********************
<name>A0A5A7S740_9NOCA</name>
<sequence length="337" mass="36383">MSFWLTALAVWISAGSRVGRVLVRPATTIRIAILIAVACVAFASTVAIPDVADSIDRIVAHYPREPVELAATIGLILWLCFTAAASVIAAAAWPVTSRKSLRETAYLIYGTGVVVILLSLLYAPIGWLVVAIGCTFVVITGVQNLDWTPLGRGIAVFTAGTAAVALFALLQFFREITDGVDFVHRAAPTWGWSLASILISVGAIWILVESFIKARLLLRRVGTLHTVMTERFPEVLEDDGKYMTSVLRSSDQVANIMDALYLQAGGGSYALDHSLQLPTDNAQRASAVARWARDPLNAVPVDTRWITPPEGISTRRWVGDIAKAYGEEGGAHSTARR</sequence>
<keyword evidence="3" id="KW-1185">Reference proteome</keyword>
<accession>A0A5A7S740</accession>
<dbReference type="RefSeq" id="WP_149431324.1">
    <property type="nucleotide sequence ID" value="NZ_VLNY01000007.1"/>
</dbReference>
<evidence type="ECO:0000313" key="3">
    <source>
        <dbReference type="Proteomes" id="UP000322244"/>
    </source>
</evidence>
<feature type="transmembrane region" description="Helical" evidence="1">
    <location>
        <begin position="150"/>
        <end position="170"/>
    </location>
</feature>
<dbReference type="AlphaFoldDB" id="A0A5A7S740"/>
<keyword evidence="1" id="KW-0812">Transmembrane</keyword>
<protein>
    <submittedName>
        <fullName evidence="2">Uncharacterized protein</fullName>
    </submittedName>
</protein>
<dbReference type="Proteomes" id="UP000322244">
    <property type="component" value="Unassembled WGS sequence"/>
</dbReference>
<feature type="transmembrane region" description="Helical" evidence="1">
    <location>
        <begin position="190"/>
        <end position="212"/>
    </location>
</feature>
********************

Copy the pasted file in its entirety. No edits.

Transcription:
<name>A0A5A7S740_9NOCA</name>
<sequence length="337" mass="36383">MSFWLTALAVWISAGSRVGRVLVRPATTIRIAILIAVACVAFASTVAIPDVADSIDRIVAHYPREPVELAATIGLILWLCFTAAASVIAAAAWPVTSRKSLRETAYLIYGTGVVVILLSLLYAPIGWLVVAIGCTFVVITGVQNLDWTPLGRGIAVFTAGTAAVALFALLQFFREITDGVDFVHRAAPTWGWSLASILISVGAIWILVESFIKARLLLRRVGTLHTVMTERFPEVLEDDGKYMTSVLRSSDQVANIMDALYLQAGGGSYALDHSLQLPTDNAQRASAVARWARDPLNAVPVDTRWITPPEGISTRRWVGDIAKAYGEEGGAHSTARR</sequence>
<keyword evidence="3" id="KW-1185">Reference proteome</keyword>
<accession>A0A5A7S740</accession>
<dbReference type="RefSeq" id="WP_149431324.1">
    <property type="nucleotide sequence ID" value="NZ_VLNY01000007.1"/>
</dbReference>
<evidence type="ECO:0000313" key="3">
    <source>
        <dbReference type="Proteomes" id="UP000322244"/>
    </source>
</evidence>
<feature type="transmembrane region" description="Helical" evidence="1">
    <location>
        <begin position="150"/>
        <end position="170"/>
    </location>
</feature>
<dbReference type="AlphaFoldDB" id="A0A5A7S740"/>
<keyword evidence="1" id="KW-0812">Transmembrane</keyword>
<protein>
    <submittedName>
        <fullName evidence="2">Uncharacterized protein</fullName>
    </submittedName>
</protein>
<dbReference type="Proteomes" id="UP000322244">
    <property type="component" value="Unassembled WGS sequence"/>
</dbReference>
<feature type="transmembrane region" description="Helical" evidence="1">
    <location>
        <begin position="190"/>
        <end position="212"/>
    </location>
</feature>